Beginner multi purchase questions ...

Jay Black

New Forum Member
Registered
Jun 24, 2018
9
0
1
39
#1
Hey everyone - I am in a position that I am starting to actively look for a multi unit building and had a few beginner questions.

A unit that I viewed is 2.8M ask and the cap rate is 5.1%. The NOI is 140K and I just found out that NOI doesn't include debt servicing costs (newbie here remember). A commercial mortgage looks to be about 4-4.5% with about 30% down. A 4% that comes out to be about $10.5K a month in payments.

So my question is how the heck can anyone buy this and make money? With debt servicing costs of 10K a month, that eats up basically ALL of your profits. You might be left with 20K at the end of the year - for your 800K investment.

How does this make any sense financially? Why would anyone buy this? Is there something I am missing? Is the be all and end all in the rent normalization or is this just a HORRIBLE deal? The city I am looking in has a few units in around the 5% cap so it seems that it isn't just a one off.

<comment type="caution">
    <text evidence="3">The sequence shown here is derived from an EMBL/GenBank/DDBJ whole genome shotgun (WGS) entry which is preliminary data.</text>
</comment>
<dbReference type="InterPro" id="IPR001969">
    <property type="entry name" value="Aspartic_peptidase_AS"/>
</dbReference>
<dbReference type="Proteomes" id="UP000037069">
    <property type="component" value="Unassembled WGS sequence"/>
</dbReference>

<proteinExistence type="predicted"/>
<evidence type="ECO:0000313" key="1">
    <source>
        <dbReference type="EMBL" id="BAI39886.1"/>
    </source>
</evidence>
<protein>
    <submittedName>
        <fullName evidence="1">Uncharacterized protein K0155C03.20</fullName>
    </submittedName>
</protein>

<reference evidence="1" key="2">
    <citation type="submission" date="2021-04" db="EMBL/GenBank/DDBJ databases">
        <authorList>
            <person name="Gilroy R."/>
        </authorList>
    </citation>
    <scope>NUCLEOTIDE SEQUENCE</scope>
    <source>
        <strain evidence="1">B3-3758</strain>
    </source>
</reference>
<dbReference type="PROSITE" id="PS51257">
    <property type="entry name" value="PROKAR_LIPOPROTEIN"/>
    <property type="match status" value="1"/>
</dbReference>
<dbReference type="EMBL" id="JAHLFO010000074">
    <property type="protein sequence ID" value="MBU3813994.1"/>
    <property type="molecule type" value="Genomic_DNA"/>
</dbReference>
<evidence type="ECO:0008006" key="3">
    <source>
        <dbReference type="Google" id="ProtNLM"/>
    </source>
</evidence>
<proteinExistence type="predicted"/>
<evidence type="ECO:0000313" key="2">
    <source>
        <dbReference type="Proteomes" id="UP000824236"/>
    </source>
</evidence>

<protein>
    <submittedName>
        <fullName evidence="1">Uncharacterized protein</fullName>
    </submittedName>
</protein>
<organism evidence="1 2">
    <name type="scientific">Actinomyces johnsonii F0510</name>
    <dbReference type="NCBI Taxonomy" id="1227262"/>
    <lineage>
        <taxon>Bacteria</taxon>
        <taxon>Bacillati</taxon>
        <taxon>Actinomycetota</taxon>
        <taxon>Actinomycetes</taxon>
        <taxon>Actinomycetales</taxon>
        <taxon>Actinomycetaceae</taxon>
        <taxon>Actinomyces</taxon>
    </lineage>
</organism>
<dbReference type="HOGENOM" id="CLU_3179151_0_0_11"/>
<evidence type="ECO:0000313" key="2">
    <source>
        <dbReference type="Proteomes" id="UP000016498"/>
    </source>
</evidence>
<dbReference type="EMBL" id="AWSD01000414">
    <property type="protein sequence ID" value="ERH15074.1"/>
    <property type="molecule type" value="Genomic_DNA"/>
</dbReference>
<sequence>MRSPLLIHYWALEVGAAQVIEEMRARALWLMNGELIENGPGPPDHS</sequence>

Thanks for any basic info you can give me!
 

Devin Roberts

Devin Roberts - Brent Roberts Realty
REIN Member
Nov 17, 2015
104
46
28
#2
Hey everyone - I am in a position that I am starting to actively look for a multi unit building and had a few beginner questions.

A unit that I viewed is 2.8M ask and the cap rate is 5.1%. The NOI is 140K and I just found out that NOI doesn't include debt servicing costs (newbie here remember). A commercial mortgage looks to be about 4-4.5% with about 30% down. A 4% that comes out to be about $10.5K a month in payments.

So my question is how the heck can anyone buy this and make money? With debt servicing costs of 10K a month, that eats up basically ALL of your profits. You might be left with 20K at the end of the year - for your 800K investment.